Still on the SEVA trip to Champagne……. Back at the hotel this evening we were treated to a Champagne tasting hosted by Steve Charters MW who works as an academic in Reims, which is pretty cool given that he’s English. As well as being an MW he is an expert in marketing and consumer behaviour.

Steve Charters MW

The tasting contained some good Champagnes and some interesting ones. We opened with a zero dosage, 100% pinot meunier, which was characteristic and quite fruity, and very good but not my favourite. Better, to me, was the Paque et Fils which was slightly oaked: the oak being very well integrated to give a fine round body but with great complexity of taste and a long finish.

We had a good conversation about the merits of lees ageing v bottle (cork) ageing. A common view is that it’s the lees ageing which matters for Champagne, with this giving it the rich toasty autolytic flavours and rich integration. Consistently, though, for the past few days we’re been shown wines with significant periods of cork ageing and it’s certainly made me wonder whether a good length of time both pre and post disgorging is important for a fine sparkling wine.

We challenged Steve for his views on English sparkling wine. He put forward some passionate views convincingly, urging English growers to pull together with one voice and to rally round a quality charter. The room was in broad agreement with his comments, only broken when we pushed him as to what name English sparkling wine might succeed with. Steve pulled the straightest face he could before announcing that he’d be asking for royalties when we were all using his inspired idea. “Spurgle,” he announced. There was universal loud laughter, including Steve himself. The point, of course, is that it’s a tricky subject.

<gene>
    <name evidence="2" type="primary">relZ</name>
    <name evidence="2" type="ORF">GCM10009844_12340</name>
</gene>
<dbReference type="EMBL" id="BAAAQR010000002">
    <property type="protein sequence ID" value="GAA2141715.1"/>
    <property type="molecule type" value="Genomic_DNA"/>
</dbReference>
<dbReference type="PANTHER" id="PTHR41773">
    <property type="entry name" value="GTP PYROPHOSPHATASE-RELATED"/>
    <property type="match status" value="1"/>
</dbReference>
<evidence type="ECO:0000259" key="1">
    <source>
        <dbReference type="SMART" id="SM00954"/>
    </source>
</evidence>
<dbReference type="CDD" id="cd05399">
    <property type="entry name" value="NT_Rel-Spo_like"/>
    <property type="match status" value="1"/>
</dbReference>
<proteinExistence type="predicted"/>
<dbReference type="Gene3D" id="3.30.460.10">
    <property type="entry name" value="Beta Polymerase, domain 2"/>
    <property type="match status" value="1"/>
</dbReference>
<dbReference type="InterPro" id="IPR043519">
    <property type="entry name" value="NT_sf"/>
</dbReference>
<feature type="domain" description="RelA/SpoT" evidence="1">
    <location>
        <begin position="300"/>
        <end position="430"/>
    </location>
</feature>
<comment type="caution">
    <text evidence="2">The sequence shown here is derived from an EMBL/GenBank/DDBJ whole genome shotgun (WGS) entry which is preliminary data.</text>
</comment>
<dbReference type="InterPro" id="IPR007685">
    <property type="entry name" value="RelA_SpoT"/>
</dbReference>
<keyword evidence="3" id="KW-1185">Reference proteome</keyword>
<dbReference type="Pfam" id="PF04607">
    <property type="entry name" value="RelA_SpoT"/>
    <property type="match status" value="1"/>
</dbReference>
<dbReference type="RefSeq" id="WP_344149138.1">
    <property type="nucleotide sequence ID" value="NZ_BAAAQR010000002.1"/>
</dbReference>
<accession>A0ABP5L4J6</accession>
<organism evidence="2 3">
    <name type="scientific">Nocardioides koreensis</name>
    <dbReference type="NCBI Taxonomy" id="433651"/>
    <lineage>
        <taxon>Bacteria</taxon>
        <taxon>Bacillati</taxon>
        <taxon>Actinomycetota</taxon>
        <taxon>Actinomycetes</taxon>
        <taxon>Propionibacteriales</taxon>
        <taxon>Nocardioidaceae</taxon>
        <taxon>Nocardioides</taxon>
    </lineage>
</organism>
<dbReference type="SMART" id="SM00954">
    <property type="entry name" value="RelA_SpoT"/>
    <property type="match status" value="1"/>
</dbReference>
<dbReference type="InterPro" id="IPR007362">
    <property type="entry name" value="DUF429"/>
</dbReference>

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2 Responses to Spurgle

  1. Emma Bridge says:

    Was anything said about the length of bottle ageing vs time on lees? I’ve heard somewhere that longer on lees = less bottle life, but never a decent explanation as to why.

    • KenzieWine says:

      No, during the whole time I was in the region there were mutterings about lees v cork (bottle) ageing, but it was just speculation really and I heard no authoritative comments (least of all my own!) IT would be good to know more on this comments. I did speak with an English winemaker last night who told me that at a big English producer he used to work at they kept their “competition” wines separate to ages longer on the bottle so they showed better, instead of selling the rest just after a number of month of bottle ageing.

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